21 thoughts on “TBT: The Last King (2003) Episode 1

  1. Charles I famously wore extra layers to his execution as it was a bitterly cold day and he did not want to be seen shivering and have it seen as fear.

  2. Y’all how can you notice the costumes when it’s Moaning Myrtle?!? That’s all I see. 😂

    1. I think of Catherine the Shrew which she did with Rufus as a part of Shakespeare Retold.

  3. Ah you had me at Rufus Sewell.

    But I agree – with all the power/influence Barbara Villiers had, you would think she’d dress better. snicker

    1. Since I was brought up on the campy pomp and cheesy circumstance that was The Lady and the Highwayman, anytime I hear Charles the II, it will always be Michael York to me, but I do say Sam Neill was alright in Restoration…I shall have to give this new one a go…however I only wish that they could have done more with the costumes for the ladies! And I adore the British hair on the women of this time period – it isn’t hard to do – even with medium length hair!!

      As usual, the review is a welcome diversion, thank you! :)

    1. That’s what I was thinking too. I only got Hulu because of “Harlots”, and now I love it for other shows too.

  4. “Did Catherine really show up in such outlandish clothes and hair? Why is she dressed so differently from all of her Portuguese peeps? Re: wearing a very different style of dress with huge, square-ish hoops, it sounds like yes. Re: the hair, I’m not so sure. Supposedly Charles called her a bat, a line they use in the show, but the source sounds pretty friend-of-a-friend to me.”

    While the dress and hairstyle Catherine wore when she arrived at Charles’ court is appropriate in Portuguese wise, it’s not accurate in terms of what actually happen. A biography i read said that Catherine arrived in a “satin white dress” that Charles gave her as a gift prior before their marriage. Apparently before leaving Portugal, Catherine argued with her Portuguese women on whether she would wear her native or they, called it, “inappropriate” English clothing. Catherine choose the latter cause she want to impress her future husband.

    Just a a little tidbit i want to offer. :)

    On the side note, this is sort of nitpicking, but Helen McCrory’s portrayal of Barbara seems to make her look kinda old than how the actual Barbara really look like.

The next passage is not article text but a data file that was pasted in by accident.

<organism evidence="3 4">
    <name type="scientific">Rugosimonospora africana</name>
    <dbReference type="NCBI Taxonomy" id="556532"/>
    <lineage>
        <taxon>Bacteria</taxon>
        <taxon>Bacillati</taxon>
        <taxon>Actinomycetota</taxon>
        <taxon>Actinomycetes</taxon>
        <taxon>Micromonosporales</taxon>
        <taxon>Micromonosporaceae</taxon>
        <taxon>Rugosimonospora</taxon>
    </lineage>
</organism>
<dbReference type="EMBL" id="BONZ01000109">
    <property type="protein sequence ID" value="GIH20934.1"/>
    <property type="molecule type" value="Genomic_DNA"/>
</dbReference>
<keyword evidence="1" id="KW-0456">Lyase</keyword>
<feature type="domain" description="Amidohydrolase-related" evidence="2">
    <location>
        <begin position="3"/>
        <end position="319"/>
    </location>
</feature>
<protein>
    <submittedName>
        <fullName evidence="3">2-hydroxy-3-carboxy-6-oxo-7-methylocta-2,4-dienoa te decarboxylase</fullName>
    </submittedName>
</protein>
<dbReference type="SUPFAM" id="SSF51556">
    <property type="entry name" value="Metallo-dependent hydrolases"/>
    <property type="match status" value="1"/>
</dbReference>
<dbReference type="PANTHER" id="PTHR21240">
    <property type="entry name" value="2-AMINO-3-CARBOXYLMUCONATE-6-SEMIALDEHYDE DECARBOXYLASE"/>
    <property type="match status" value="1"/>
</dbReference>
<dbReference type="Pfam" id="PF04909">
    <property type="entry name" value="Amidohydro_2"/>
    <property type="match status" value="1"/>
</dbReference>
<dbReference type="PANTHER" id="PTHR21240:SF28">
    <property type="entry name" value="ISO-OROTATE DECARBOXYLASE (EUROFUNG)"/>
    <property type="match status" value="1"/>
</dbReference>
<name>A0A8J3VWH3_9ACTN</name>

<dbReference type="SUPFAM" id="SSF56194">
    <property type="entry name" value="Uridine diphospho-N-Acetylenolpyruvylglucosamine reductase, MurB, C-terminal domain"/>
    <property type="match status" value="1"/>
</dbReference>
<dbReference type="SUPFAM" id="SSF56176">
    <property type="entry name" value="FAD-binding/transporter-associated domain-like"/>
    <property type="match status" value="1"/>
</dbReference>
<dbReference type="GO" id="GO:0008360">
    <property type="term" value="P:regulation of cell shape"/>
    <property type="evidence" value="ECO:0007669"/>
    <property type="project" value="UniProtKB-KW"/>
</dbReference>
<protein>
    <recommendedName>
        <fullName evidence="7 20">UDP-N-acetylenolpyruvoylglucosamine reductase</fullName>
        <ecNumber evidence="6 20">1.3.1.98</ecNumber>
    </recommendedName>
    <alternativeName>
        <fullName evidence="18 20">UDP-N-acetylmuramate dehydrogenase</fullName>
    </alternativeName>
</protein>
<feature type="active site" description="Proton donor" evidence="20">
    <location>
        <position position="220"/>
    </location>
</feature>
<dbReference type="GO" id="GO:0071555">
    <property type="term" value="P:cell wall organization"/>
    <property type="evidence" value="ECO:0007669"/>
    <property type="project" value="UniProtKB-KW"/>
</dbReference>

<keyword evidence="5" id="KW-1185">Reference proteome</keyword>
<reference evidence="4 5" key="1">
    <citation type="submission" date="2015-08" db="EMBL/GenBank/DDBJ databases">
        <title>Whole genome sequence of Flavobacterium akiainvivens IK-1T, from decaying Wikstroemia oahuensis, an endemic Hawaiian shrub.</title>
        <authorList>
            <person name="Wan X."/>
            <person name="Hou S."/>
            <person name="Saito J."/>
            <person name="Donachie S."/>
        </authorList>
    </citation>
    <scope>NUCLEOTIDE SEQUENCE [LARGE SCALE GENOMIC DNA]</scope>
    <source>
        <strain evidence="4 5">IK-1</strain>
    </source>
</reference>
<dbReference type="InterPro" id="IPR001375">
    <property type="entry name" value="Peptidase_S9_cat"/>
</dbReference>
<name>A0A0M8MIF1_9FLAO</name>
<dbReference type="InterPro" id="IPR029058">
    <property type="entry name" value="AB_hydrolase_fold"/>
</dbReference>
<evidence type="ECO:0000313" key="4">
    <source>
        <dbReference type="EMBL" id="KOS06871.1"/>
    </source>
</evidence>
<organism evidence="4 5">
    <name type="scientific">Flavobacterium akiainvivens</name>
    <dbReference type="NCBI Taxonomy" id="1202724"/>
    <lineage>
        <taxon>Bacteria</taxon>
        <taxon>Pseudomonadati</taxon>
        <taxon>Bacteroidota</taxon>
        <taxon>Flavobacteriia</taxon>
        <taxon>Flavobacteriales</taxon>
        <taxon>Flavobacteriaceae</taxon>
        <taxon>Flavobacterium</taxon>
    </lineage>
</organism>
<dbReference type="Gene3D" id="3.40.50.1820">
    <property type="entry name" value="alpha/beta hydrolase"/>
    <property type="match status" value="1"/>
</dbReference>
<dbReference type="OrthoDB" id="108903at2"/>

5. Good article! I’ve watched it without knowledge about costumes.
    I love and hate beautiful and badass Babara (Helen McCrory).

  6. I haven’t seen this in years, but saw it several times Before that. Clearly I know more about 17th century fashion now than I did then… Rufus Sewell is still dreamy in it, though.

    I Always though the first scene wasn’t a memory, but a dream sequence. :)

    I have vague memories from a biography over Charles II that Catherine of Braganza really did enjoy wearing men’s clothes for casual moments. Don’t quote me on that.

    1. If you’re thinking of Antonia Fraser’s biography of Charles II, Fraser does mention that Catherine and other court ladies did dress in men’s clothes — “trouser suits” — especially if like Catherine, they had nice legs.

  7. I remember watching this years ago – I’ve never entirely “got” the fuss about C2 and the restoration, always felt like an intermission between the civil war and the glorious revolution (now why don’t they make somthing about that?), but I remember enjoying this for the same reason I enjoyed The Tudors – good campy soap opera fun.

    1. Also that bit about Charles i’s execution at the start, according to what I’ve read it’s Charles II having a nightmare/flashback about it – he was in exile in France with his mother when it happened – it’s meant to be about how C2’s approach to being king was defined by the “trauma” and legacy of the civil war and his father’s death, or at least it’s about how the shows creators see it, historians might beg to differ.

  8. I was under the impression, maybe I interpreted it wrong, that young Charles under the scaffold at Charles I’s execution was a nightmare/dream sequence and that he wasn’t actually there.

  9. It’s historically accurate that the Spanish (& probably by extension, the Portuguese) & the Dutch held onto older fashions far longer than the English, French & Italians- I don’t know how long this persisted, but I read that the Spanish & Dutch lingered in the wearing of farthingales, & especially ruffs for longer that the others in the 16th/ 17th c.

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